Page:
Air passenger duty – set to be reviewed by the UK Government following the Flybe rescue package – makes little sense as a mechanism to cut carbon emissions, writes Bill Jamieson.
Hooray for the Flybe ‘rescue’. Like many Scots, I am a frequent FlyBe flyer on domestic routes across Scotland and the UK. So I am mightily relieved over the news that the UK Government will review the application of Air Passenger Duty and that the companies that assisted the airline with funds last year have said they will chip in more to the pot.
However, there are aspects of the Flybe crisis and proposed solution that concern me. First, how did a financial rescue package unveiled only a year ago for Europe’s largest regional airline prove to be inadequate so quickly?
Virgin Atlantic, the Stobart Group and Cyrus Capital Partners effectively took control for £2.2 million a year ago and agreed to inject £100 million to keep the business afloat. What happened to that money? And what did the backers get in return?
Now they have been told they would be required to inject “tens of millions of pounds” in fresh equity as a condition of the latest deal with the Government.
What has been the role of the Government’s Air Passenger Duty in the Flybe debacle? The airline has been allowed to run up a tax bill of £106 million – money paid for by passengers in APD but which has not as yet been passed to the Government. Talks were held with Cabinet ministers this week on deferring this payment until 2023.
‘Misuse of public funds’
But the proposed deal has run into criticism. Green Party MP Caroline Lucas has attacked the deal as a betrayal of pledges to cut carbon emissions. “Domestic flights”, she declared, “need to be reduced, not made cheaper”.
Meanwhile Willie Walsh, outgoing chief executive of the British Airways and Iberia owner International Airlines Group, has branded it a “misuse of public funds”.
Others have pointed to Government hypocrisy in bailing out the firm in the name of “regional connectivity” while allowing Monarch Airlines and Thomas Cook to go under – a lamentable example of state intervention to prop up business failure. But this critique glosses over the role of governments – Conservative and Labour – in undermining airline finances, in particular regional operators.
It was a Tory chancellor Kenneth Clarke who first introduced APD in 1994 – a £5 surcharge. Since then it has been used as a near-invisible stealth tax. It was doubled in February 2007 to £10, raised again to £11 in November 2009, hiked further to £12 in 2010 and yet again to £13 in April 2012.
APD now raises around £3.8 billion every year and is the highest in Europe. It is roughly three times more expensive than the rate charged in France and twice as much as Germany currently taxes. The highest rate, on first-class long-haul flights, can be up to £528.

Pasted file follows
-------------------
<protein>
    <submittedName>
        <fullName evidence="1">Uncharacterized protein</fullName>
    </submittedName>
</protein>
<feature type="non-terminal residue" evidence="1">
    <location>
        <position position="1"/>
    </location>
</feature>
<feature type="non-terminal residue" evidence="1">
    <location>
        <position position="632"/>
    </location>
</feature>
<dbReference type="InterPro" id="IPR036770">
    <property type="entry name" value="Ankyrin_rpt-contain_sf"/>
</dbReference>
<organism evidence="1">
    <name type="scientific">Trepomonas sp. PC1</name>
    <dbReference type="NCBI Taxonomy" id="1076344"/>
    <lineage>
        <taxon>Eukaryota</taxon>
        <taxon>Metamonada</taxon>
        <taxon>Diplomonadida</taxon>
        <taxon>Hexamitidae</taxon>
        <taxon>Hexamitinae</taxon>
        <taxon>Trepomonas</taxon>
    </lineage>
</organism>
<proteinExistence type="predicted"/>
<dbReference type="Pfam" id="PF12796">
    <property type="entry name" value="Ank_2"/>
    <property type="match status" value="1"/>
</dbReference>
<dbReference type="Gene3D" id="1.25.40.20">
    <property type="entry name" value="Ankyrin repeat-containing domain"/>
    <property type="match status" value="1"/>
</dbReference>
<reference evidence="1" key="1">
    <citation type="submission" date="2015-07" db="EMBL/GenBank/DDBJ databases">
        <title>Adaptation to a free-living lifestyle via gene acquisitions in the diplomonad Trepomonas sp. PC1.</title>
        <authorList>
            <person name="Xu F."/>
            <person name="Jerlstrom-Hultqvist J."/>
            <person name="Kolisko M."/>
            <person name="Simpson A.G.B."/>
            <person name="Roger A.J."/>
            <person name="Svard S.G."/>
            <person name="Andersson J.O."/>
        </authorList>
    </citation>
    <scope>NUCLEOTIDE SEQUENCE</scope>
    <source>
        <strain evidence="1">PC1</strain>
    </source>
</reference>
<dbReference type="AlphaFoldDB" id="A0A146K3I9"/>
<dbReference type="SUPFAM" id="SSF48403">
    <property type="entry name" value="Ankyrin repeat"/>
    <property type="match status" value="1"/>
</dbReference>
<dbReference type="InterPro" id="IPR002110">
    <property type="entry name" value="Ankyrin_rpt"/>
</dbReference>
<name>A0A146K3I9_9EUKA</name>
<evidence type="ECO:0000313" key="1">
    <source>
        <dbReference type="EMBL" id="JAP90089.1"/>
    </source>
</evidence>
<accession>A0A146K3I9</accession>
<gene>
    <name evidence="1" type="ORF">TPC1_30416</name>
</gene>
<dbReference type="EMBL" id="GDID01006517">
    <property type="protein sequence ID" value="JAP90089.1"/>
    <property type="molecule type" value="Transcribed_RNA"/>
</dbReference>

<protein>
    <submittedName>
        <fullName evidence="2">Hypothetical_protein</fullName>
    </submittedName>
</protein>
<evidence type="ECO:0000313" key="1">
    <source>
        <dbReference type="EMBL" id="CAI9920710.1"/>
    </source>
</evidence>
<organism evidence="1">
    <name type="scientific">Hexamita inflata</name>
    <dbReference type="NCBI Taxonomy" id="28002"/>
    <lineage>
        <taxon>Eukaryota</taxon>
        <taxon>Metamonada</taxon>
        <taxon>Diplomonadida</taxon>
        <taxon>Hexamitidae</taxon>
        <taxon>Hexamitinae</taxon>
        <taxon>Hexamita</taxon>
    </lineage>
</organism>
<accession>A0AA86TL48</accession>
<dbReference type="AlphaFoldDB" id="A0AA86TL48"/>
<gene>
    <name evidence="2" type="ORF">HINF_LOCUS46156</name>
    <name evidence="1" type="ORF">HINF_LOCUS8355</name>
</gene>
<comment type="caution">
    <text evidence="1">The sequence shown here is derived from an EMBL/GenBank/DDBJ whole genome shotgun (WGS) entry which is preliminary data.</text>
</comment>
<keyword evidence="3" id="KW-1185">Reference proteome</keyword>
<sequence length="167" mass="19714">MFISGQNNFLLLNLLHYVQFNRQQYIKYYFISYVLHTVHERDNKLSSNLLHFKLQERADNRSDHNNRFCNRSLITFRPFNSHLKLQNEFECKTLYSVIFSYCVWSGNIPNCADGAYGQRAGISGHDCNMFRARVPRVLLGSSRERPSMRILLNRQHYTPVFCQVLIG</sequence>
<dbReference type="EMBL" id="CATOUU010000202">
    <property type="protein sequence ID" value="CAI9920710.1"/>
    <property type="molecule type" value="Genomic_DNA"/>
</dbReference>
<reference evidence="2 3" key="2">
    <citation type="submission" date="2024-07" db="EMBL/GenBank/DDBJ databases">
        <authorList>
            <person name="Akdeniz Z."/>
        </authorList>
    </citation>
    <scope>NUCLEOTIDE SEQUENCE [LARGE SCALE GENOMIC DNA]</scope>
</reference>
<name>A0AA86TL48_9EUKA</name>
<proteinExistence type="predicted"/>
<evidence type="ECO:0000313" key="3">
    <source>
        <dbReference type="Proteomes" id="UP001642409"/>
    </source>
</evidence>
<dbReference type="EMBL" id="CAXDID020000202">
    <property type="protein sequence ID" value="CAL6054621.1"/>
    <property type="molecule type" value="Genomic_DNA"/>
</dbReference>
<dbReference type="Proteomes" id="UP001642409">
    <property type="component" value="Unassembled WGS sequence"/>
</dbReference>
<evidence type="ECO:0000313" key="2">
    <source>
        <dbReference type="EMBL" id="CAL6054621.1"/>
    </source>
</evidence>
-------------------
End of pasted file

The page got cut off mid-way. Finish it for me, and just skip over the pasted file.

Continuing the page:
Greta Thunberg’s ‘flight shaming’
The Government has for years resisted calls to scrap APD on domestic flights, leading to complex exemptions in Northern Ireland and the Highlands and Islands, and the introduction of taxpayer-underwritten PSO (public service obligation) routes. At Holyrood, attempts to introduce a devolved version became mired in difficulty.
Why UK ministers should now decide to tinker with APD, having separately agreed a special favour to Flybe through its tax remittance, is a mystery.
If the Government is serious about APD reform, it must review the entire mechanism.
A couple with two children aged 16, flying from Edinburgh to Alicante pays £52 in APD (£104 if they avail of such obscene luxuries as premium economy with extra legroom). If they choose Orlando, the tax rises to £312 for the most basic economy trip, and £688 for premium economy.
There is no distinction between domestic air travel and European flights, nor between time of day or place of departure. A health worker flying from Aberdeen to Cardiff pays the same tax as a member of a stag party flying from Glasgow to Prague.
If governments are serious about harnessing the power of Greta Thunberg’s ‘flight shaming’ and using APD as a sin tax, there needs to be a closer relationship between the payable rate and the sin. At present, there is little consideration of fuel efficiency, or whether the land alternative is any less polluting.
There is also a perverse incentive whereby a transatlantic business class ticket from Brussels or Dublin via London is not taxed (and thus several hundred pounds cheaper) than a ticket for the same flight departing from London. Want to save money and avoid the environmental tax? Simply take even more flights!
In Scotland there have been numerous attempts to reduce or abolish APD. Liz Cameron, chief executive of the Scottish Chamber of Commerce, has urged the Scottish Government this week “to help prevent the collapse of a key mode of transport for Scots and to save jobs”. Quite right: reform must go further than a payment deferral for Flybe.